By Alex Colley Hart, Southeast Asia Education Coordinator. Alex is a junior at Indiana University with a major in International Relations and a minor in Business.
On Thursday, April 10, Burma finished its first national census in over 30 years. However, the 12-day long, UN sponsored census has not gone without controversy. Some groups, like the Kachin Independence Organization, have refused to participate due to ongoing armed conflict with the Myanmar government. The Palaung State Liberation Front, a group representing the Palaung people, requested to be identified as separate from Shan, the majority ethnic group in their home Shan State, but were denied but government officials. More alarmingly, the Myanmar government has instructed data gatherers to preclude information for anyone identifying as Rohingya, further illustrating the country’s growing anti-Muslim mentality.
This is not the first time Rohingya people have been overlooked or denied rights by the Myanmar government. The Rohingya are a stateless ethnic group primarily residing in Arakan State in western Burma and far eastern parts of Bangladesh. The Myanmar government believes the Rohingya are not an official ethnic group; rather, they are Bengali migrants that have illegally crossed into Burma. They are predominantly Muslim and have been subject to growing discrimination by both official state actions and Buddhist radicals. The treatment of Rohingya has become so bad that last year Human Rights Watch labeled the acts as “ethnic cleansing.”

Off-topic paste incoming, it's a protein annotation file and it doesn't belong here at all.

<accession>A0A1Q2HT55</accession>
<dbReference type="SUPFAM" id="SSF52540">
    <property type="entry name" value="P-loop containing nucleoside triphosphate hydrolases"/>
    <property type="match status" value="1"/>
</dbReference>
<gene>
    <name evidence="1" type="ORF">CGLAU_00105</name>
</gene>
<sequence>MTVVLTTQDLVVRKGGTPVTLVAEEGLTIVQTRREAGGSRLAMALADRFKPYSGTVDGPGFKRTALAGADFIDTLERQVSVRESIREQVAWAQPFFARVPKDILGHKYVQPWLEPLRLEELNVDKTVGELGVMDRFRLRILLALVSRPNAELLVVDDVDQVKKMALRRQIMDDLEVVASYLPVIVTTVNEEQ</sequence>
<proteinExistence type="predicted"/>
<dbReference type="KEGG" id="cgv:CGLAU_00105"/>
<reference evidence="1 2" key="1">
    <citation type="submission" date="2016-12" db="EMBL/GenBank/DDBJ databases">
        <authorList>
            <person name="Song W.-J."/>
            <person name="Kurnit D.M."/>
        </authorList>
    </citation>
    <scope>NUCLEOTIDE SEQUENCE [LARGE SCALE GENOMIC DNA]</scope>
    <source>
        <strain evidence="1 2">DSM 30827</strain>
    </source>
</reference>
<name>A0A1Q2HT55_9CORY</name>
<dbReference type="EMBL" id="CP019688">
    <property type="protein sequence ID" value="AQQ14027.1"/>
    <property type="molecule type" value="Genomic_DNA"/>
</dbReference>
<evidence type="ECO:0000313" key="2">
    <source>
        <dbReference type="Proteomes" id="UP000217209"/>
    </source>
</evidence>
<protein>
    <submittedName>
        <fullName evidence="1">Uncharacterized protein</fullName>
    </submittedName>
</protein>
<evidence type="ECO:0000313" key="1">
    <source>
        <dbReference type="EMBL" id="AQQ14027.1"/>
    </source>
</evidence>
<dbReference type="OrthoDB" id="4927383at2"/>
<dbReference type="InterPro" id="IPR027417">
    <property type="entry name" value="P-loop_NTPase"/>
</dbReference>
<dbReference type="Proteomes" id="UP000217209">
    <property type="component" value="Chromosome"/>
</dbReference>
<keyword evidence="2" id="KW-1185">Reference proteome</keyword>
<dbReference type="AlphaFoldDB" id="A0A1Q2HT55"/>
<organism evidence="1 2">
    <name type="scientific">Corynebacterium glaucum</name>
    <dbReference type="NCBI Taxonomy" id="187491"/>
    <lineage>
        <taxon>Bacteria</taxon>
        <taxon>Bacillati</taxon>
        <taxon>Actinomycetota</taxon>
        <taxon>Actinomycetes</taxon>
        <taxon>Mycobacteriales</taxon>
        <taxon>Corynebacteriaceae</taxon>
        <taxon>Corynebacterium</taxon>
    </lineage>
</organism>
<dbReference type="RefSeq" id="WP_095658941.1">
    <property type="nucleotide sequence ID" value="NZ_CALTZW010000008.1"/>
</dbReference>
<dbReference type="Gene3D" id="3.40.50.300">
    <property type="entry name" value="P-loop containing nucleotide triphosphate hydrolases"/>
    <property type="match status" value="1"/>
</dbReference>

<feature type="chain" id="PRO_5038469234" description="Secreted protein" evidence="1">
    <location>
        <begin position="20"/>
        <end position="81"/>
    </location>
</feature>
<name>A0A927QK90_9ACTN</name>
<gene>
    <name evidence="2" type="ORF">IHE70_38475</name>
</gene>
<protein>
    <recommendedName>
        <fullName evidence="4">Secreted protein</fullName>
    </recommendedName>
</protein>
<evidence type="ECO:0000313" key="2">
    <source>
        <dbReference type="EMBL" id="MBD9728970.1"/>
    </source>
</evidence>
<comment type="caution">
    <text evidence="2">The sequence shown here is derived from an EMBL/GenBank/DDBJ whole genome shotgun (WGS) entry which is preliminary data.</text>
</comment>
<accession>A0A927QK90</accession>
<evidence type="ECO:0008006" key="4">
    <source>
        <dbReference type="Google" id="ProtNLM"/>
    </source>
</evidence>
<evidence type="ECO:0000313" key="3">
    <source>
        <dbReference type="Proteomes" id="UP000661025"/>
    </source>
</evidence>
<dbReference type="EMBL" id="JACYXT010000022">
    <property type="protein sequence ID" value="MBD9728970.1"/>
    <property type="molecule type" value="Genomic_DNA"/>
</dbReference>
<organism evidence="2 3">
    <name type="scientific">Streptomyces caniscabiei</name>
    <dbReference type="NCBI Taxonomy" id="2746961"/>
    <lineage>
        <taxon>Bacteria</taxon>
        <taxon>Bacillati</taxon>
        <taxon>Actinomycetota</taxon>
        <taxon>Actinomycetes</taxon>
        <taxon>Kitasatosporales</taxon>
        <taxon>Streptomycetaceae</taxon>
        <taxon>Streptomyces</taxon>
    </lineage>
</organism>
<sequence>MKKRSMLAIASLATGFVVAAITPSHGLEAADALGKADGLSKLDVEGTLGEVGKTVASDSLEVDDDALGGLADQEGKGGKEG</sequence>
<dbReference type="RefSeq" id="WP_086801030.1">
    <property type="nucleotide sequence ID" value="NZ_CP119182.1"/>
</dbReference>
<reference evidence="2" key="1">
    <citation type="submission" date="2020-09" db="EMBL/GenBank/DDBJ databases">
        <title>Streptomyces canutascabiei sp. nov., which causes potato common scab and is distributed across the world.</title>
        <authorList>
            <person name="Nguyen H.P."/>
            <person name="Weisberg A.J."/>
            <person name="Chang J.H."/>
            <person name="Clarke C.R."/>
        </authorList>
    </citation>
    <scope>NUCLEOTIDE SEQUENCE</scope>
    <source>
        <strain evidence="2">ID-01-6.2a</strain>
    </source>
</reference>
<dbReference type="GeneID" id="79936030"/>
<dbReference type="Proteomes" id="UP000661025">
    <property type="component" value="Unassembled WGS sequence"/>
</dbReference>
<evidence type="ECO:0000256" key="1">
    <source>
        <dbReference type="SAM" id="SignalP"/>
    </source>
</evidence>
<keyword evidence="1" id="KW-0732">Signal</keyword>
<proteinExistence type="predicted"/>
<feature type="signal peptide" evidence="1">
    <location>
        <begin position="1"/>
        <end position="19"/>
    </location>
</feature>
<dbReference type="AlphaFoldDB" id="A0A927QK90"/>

A census is an important tool for a country both in terms of the raw data it collects and the subsequent picture it creates of a country’s population. For a highly diverse country like Burma, which has not conducted a census in decades, an accurate portrayal of its ever-changing population is an important part of the country’s process of bringing about peace domestically and successfully repositioning itself among the international community. By prohibiting specific people from contributing to the census, the Myanmar government has undermined both of these goals and is unfortunately showing the world that its government has yet to overcome its racist and dictatorial past.
In response to growing international criticism, the Myanmar Ministry of Immigration and Population has expressed its intentions to continue to collect data from parts of the country that were not reached during the 12-day census. Official, electronic results of the census are due to be released in early 2015.